A good, and fun, introduction to birthdays and counting. Can also be used to introduce breath control when blowing out the candles.
This is a great hands-on activity helping to explore rhyming words in a fun and engaging way and is ideal for a range of age groups. Work on this activity as an individual, or as a group in teams for social interaction. The
This is a good starting resource to learn about rhyming; this Time to Rhyme matching game is a great way to strengthen phonics skills.
Shows students how they can make sounds with their voices using these beautiful, photographic flash cards. It is ideal for whole class work; cards can be held up to demonstrate how to make each sound. The children can then join in,
26 singing letters ‘bring the alphabet to life’. Learners place letter tiles in the “factory” to hear songs that teach the corresponding letter names and sounds. Tactile play with the individual letter tiles helps reinforce the sound.
This game trains the motor skills of the lips helping language development in a playful way. There are a number of variations to this game and also differing levels of difficulty.
This game will reinforce alphabet knowledge, including letter names and sounds, which is an important first step in learning to read. Playing with the letter tiles, which are designed for easy manipulation by little hands, also helps strengthen fine motor and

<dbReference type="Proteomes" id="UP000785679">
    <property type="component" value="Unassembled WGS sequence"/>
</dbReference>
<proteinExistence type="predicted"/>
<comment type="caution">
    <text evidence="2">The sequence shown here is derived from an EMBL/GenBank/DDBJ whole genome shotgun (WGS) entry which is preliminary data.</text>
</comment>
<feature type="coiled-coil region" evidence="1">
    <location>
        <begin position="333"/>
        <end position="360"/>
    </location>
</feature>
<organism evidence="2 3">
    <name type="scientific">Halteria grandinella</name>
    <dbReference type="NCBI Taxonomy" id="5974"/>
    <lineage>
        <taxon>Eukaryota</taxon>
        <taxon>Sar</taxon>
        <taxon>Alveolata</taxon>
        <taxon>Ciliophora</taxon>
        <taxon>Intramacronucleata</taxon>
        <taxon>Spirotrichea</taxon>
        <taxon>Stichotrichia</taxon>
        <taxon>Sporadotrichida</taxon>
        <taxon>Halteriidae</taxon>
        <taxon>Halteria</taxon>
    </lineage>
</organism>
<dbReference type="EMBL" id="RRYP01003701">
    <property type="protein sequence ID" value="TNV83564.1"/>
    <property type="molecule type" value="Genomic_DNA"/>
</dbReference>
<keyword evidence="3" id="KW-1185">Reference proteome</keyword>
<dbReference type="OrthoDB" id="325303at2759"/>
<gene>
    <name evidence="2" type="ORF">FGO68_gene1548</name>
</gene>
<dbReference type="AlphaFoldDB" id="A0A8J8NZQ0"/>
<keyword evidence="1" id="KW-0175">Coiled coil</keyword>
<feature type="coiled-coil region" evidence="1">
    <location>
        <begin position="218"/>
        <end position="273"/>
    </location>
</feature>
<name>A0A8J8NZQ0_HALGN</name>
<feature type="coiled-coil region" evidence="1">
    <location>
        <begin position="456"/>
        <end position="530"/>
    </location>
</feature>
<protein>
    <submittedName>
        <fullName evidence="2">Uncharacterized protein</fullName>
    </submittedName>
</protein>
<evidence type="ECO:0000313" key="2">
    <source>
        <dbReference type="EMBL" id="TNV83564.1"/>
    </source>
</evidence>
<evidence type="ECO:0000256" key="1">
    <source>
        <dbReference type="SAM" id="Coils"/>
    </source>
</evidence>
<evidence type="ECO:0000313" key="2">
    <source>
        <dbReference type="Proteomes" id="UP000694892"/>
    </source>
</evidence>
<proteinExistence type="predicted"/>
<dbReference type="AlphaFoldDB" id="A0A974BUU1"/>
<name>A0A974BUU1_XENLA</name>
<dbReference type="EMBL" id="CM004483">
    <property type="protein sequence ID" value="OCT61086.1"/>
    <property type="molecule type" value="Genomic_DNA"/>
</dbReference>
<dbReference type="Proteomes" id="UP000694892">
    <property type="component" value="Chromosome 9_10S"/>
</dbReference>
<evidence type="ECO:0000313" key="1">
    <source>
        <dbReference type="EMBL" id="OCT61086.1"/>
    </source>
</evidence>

A fun game where players take turns with the aim of collecting the rhyming words. It encourages observation and language skills as well as developing social communication through co-operation and turn taking.
This game provides hands-on, independent practice with beginning sounds, rhyming sounds, syllable counting and more! There are 10 self-checking folder games covering 6 essential language skills. Select a game and the corresponding pouch of game pieces…then just follow the picture
Listening Lotto is a perfectly fun way for young learners to develop listening and early literacy skills! Help children improve phonemic awareness with Rhyming Pictures (the 5 long and 5 short vowel sounds are all represented). To play, students listen